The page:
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Dog on board: 10 tips for fun and safety

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If the dog stays on land on a boat tour, it’s not just the four-legged friend that is missing out.

It is said that dogs are usually just as crazy about boating as recreational captains. So it would be a shame if you left your four-legged friend ashore as soon as it says “Cast off!” When packing a sail bag or fishing gear for the next trip, a dog leash and food bowl should also be with you. Read how it will be fun for everyone.

1) Store enough fresh water: It is well known that dogs cannot sweat, so they have to drink plenty of water to cool off.

2) Leash off: You can risk that, but only as long as you trust your dog not to jump off board into the cool water at the first opportunity in one leap. Usually a dog does not jump from a moving boat, except perhaps inadequately trained hunting dogs or puppies. Because dogs are curious, they need freedom of movement to make their tours. But be careful when anchoring, because once the ship has stopped, many four-legged friends cannot resist the temptation of the water.

3) A carpet helps: Lay out a piece of hard-wearing patio carpet (or a patch of artificial turf) in the cockpit so that the dog has “solid ground” under its paws. Dogs can hardly find a hold on smooth GRP decks.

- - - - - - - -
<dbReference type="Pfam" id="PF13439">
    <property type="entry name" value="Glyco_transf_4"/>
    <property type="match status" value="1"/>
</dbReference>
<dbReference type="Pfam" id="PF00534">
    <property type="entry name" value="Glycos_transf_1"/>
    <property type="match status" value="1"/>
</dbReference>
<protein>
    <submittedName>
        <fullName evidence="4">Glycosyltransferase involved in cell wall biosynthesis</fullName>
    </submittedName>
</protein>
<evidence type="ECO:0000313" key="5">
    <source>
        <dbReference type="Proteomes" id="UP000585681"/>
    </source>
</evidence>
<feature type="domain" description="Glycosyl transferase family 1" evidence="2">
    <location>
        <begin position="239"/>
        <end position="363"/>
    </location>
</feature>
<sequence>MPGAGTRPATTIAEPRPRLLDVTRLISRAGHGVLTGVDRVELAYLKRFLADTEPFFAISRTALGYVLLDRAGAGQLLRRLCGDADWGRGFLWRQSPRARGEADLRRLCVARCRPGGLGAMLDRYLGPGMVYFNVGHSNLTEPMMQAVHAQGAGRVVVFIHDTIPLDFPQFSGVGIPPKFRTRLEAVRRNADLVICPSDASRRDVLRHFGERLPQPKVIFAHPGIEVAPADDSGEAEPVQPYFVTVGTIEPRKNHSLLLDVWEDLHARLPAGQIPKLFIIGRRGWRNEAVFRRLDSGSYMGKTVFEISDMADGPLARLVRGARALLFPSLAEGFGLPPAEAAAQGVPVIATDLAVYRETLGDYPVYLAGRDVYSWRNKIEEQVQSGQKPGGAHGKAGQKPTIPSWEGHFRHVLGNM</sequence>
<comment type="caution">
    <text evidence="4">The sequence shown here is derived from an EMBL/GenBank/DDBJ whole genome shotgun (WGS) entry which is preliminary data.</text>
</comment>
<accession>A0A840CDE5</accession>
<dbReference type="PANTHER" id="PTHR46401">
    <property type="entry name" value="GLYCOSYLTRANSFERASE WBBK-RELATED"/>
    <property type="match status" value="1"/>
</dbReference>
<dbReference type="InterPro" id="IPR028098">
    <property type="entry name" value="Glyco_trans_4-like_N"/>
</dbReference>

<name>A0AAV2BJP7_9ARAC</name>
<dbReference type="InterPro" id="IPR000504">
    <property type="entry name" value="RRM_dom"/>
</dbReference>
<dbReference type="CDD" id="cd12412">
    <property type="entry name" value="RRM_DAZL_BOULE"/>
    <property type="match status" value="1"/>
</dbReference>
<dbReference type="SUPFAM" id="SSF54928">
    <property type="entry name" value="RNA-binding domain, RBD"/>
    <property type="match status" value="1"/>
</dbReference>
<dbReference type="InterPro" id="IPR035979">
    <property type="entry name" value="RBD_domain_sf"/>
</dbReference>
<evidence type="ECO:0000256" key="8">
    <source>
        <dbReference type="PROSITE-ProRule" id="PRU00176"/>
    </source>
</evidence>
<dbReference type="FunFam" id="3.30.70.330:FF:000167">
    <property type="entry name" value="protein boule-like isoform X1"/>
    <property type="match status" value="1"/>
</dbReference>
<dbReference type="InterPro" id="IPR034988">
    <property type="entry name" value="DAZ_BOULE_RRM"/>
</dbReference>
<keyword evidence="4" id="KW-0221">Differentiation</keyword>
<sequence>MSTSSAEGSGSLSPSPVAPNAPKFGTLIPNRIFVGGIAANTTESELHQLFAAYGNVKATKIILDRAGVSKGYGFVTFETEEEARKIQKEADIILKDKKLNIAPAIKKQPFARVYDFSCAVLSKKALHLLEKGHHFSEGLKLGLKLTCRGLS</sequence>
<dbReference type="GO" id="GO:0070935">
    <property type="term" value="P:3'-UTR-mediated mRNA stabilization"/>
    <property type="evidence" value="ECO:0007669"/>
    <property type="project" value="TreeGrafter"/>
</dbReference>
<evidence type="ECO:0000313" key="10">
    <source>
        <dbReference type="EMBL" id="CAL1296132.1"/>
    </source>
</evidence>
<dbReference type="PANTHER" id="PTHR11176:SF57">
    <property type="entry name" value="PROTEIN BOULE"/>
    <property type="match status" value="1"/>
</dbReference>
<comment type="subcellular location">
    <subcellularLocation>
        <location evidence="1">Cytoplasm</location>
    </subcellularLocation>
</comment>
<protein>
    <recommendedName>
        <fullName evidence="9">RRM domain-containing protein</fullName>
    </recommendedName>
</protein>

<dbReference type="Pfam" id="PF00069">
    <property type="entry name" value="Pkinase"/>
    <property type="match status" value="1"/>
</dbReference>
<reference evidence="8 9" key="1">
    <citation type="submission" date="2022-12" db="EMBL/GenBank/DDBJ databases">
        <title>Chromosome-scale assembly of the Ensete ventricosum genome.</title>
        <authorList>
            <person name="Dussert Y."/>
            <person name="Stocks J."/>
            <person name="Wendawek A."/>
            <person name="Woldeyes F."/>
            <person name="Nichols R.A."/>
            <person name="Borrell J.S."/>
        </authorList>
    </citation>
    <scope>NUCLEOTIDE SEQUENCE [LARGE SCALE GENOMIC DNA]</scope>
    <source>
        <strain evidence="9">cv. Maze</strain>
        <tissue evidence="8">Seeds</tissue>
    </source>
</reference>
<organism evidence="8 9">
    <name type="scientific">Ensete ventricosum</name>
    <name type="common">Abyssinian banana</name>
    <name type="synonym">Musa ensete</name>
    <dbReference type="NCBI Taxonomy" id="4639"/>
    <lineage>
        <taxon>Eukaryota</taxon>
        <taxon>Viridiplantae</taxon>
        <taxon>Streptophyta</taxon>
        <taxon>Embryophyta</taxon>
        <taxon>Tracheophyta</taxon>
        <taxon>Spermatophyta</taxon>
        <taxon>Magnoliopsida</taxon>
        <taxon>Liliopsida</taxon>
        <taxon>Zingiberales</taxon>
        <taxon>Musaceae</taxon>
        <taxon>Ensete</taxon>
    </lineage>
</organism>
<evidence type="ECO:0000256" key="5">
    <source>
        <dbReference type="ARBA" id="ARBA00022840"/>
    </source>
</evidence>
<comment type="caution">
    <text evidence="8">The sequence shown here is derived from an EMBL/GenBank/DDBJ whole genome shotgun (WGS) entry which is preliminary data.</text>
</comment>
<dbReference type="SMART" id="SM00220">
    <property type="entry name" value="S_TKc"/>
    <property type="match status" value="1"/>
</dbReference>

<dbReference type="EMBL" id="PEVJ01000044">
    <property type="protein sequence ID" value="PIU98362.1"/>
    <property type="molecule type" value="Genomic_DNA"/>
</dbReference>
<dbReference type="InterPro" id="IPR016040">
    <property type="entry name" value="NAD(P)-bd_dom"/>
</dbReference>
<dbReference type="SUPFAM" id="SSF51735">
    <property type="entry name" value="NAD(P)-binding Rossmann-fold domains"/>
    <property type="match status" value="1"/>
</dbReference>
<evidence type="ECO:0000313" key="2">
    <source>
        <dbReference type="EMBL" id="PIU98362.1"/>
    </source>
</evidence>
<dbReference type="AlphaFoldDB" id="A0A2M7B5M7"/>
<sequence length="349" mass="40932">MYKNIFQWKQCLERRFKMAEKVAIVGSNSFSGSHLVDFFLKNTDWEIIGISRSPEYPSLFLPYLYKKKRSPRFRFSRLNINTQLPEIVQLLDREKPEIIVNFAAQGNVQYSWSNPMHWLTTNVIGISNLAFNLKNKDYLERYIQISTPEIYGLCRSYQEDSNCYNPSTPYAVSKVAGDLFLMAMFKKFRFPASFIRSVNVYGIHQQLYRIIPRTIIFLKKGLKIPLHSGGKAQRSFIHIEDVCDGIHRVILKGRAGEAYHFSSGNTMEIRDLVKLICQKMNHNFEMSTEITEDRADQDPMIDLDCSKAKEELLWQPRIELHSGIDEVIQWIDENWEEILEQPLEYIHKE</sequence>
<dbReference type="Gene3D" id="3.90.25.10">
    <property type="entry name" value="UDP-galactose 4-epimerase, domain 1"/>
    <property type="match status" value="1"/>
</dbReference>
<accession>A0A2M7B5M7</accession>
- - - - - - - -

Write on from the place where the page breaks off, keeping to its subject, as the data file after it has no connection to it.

4) Don’t forget leftover bait. If you like to fish and leave freshly cut bait lying around carelessly, invite the dog to self-service. And then you have another problem with fish breath. Yuck!

5) Secure the blinker! A loosely swinging blinker with sharp barbs is not a suitable dog toy.

6) Dog toilet: Before casting off, go around the harbor to give your dog the opportunity to do his business on land. Nothing is worse than having to and not being allowed to – or not being able to – travel.

7) Turning back in bad weather: Dogs can get seasick just like humans. Even if this happens relatively rarely, it is by no means excluded. Do not plan long tours in heavy weather before your dog has got used to violent boat movements and you can be sure that he will not turn green when the going gets tough.

8) Pamper Them With Treats. Positive encouragement is the best way to teach the dog something. This helps when the skipper and first mate are busy, for example with an anchor maneuver, changing sails or mooring in port.

9) Consider a dog life jacket. In its simplest form it is a life jacket for the dog, but there are also neoprene vests that protect the animal from hypothermia, e.g. when you are out and about in cold water. This measure pays off especially with setters, because they always seem to want to get wet somehow. They like to jump a bit too early, that’s a specific problem for this breed.

10) Get on and off the ship. This should be done in a controlled manner. If possible, use a ramp or gangway; if necessary, carry the dog. Especially at low tide, jumping down from the jetty or jetty onto the deck can cause injuries.

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